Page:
Prognostic impact of pre-transplantation computed tomography and 67gallium scanning in chemosensitive diffuse large B cell lymphoma patients undergoing hematopoietic stem-cell transplantation

  • Ignacio G. Escobar
  • Pilar T. Alonso
  • Dolores C. Barrigon
  • Jose A. Perez-Simon
  • Maria V. Mateos Manteca
  • Jesus F. San Miguel Izquierdo
Original Article



In the present study, we evaluated computed tomography (CT) and 67gallium scanning (67Ga scan) pre-transplant as prognostic factors for overall survival (OS) and event-free survival (EFS) in patients with diffuse large B cell lymphoma, undergoing high-dose chemotherapy and stem-cell transplantation.

Patients and methods

Forty-two patients were included. Of these, 9 (21%) had both positive CT and 67Ga scans, 17 (41%) negative results with both techniques, and 16 (38%) positive CT/negative 67Ga scan. Whole-body planar imaging and single-photon emission computed tomography (SPECT) were performed 72 h after an intravenous administration of 67Ga citrate measuring between 7 mCi and 10 mCi (259–370 MBq).


Patients with positive CT/positive 67Ga scan had a significantly worse EFS and OS at 5 years than those with negative 67Ga scan regardless of whether it was associated with a positive or a negative CT scan (29% and 16% vs. 81% and 93% vs. 88% and 100%, respectively, P < 0.001). After a median follow-up of 43 months (range 4–130 months), no differences were observed between patients with negative CT/negative 67Ga scan and those with positive CT/negative 67Ga scan, with an EFS and OS at 5 years of 88% versus 81% and 100% versus 93%, respectively. In multivariate analysis, the presence of a pre-transplant positive CT/67Ga scans adversely influenced both EFS and OS [HR 8, 95% confidence interval (CI) (1.4–38), P = 0.03 and HR 2; 95% CI (1.3–8), P = 0.02, respectively].


67Ga scan helps to identify, in the pre-transplant evaluation, two groups with a different outcome: one group of patients with positive CT and negative 67Ga scans pre-transplant, who showed a favorable outcome with a low rate of relapse, and the other group of patients with both positive CT and 67Ga scans pre-transplant, who showed a poor prognosis and did not benefit from autologous stem-cell transplantation. They should have been offered other therapeutic strategies.


Chemosensitive diffuse large B cell lymphoma Hematopoietic stem-cell transplantation Prognostic factors CT and 67Ga scan 


  1. 1.
    De Vita VT Jr, Canellos GP, Chapner B, Schein P, Hubbard SP, Young RC. Advanced diffuse histiocytic lymphoma: a potentially curable disease. Lancet 1975;1:248–250.Google Scholar
  2. 2.
    Armitage JO. Drug therapy: treatment of non-Hodgkin’s lymphoma. N Engl J Med 1993;328:1023–1030.PubMedCrossRefGoogle Scholar
  3. 3.
    Fisher RI, Gainor ER, Dahlberg S, Oken MM, Grogan TM, Mize EM, et al. Comparison of a standard regimen (CHOP) with three intensive chemotherapy regimens for advanced non-Hodgkin’s lymphoma. N Engl J Med 1993;328:1002–1006.PubMedCrossRefGoogle Scholar
  4. 4.
    Shipp MA, Abeloff MD, Antman KH, Carroll G, Hagenbeek A, Loeffler M, et al. International consensus conference on high-dose therapy with hematopoietic stem cell transplantation in aggressive non-Hodgkin’s lymphomas: report of the jury (review). J Clin Oncol 1999;17:423–429.PubMedGoogle Scholar
  5. 5.
    Bosly A, Coiffier B, Gisselbrecht C, Tilly H, Auzanneau G, Adrien F, et al. Bone marrow transplantation prolongs survival after relapse in aggressive-lymphoma patients with LNH-84 regimen. J Clin Oncol 1992;10:1615–1623.PubMedGoogle Scholar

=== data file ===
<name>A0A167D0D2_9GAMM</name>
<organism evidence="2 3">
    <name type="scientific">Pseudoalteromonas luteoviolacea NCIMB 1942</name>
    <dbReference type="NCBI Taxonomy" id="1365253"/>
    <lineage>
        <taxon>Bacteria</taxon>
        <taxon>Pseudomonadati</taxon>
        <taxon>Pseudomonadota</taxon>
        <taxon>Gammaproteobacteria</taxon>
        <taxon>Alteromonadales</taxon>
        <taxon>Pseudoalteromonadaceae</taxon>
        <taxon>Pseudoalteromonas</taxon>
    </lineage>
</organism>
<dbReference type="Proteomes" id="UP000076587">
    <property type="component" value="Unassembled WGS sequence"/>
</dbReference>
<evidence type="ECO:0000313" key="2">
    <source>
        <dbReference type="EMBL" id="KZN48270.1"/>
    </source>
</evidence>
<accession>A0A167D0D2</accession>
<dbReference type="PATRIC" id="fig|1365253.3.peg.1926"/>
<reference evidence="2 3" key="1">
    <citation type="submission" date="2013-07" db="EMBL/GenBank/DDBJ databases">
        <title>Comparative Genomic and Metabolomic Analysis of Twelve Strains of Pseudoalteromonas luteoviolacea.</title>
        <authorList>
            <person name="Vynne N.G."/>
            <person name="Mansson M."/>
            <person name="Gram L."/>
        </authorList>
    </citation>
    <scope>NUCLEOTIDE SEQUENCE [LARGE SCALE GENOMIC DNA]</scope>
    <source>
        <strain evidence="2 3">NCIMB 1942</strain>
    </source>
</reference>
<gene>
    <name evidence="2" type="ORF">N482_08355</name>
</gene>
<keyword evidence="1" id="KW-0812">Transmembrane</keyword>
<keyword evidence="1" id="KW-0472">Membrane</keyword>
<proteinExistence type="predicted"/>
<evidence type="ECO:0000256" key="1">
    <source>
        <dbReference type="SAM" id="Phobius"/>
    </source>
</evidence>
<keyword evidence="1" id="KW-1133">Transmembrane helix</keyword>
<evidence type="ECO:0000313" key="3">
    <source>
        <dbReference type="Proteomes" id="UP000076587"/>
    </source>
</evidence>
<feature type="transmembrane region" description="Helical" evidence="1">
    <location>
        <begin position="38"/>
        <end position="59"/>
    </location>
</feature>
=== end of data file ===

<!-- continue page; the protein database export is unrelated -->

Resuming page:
6. 6.
    Vose JM, Anderson JR, Kessinger A, Bierman PJ, Coccia P, Reed EC, et al. High-dose chemotherapy and autologous hematopoietic stem-cell transplantation for aggressive non-Hodgkin’s lymphoma. J Clin Oncol 1993;11:1846–1851.PubMedGoogle Scholar
  7. 7.
    Rahmouni A, Tempany C, Jones R, Mann R, Yang A, Zerhouni E. Lymphoma: monitoring tumor size and signal intensity with MR imaging. Radiology 1993;188:445–451.PubMedGoogle Scholar
  8. 8.
    Vose JM, Bierman PJ, Anderson JR, Harrison KA, Dalrymple GV, Byar K, et al. Single-photon emission computed tomography gallium imaging versus computed tomography: predictive value in patients undergoing high-dose chemotherapy and autologous stem-cell transplantation for non-Hodgkin’s lymphoma. J Clin Oncol 1996;14:2473–2479.PubMedGoogle Scholar
  9. 9.
    Anderson KC, Leonard RCF, Canellos GP, Skarin AT, Kaplan WD. High-dose gallium imaging in lymphoma. Am J Med 1983;75:327–331.PubMedCrossRefGoogle Scholar
  10. 10.
    Kaplan WD, Jochelson MS, Herman TS, Nadler LM, Stomper PC, Takvorian T, et al. Gallium-67 imaging: a predictor of residual tumor viability and clinical outcome of patients with diffuse large-cell lymphoma. J Clin Oncol 1990;8:1966–1970.PubMedGoogle Scholar
  11. 11.
    Cheson BD, Horning SJ, Coiffier B, Shipp MA, Fisher RI, Connors JM, et al. Report of an international workshop to standardize response criteria for non-Hodgkin’s lymphomas. J Clin Oncol 1999;17:1244–1253.PubMedGoogle Scholar
  12. 12.
    Martín A, Pérez-Simón J-A, Caballero MD, Lopez N, García-Sanz R, Vázquez L, et al. Effect of cumulative etoposide doses on the outcome of autologous peripheral-blood progenitorcell transplantation for lymphoma. Bone Marrow Transplant 2004;33:579–587.PubMedCrossRefGoogle Scholar
  13. 13.
    Bar-Shalom R, Israel O, Haim N, Leviov M, Epelbaum R, Frenkel A, et al. Diffuse lung uptake of 67Ga after treatment of lymphoma: is it of clinical importance. Radiology 1996;199:473–476.PubMedGoogle Scholar
  14. 14.
    Even-Sapir E, Bar-Shalom R, Israel O, Frenkel A, Iosilevsky G, Haim N, et al. Single-photon emission computed tomography quantitation of gallium citrate uptake for the differentiation of lymphoma from benign hilar uptake. J Clin Oncol 1995;13:942–946.PubMedGoogle Scholar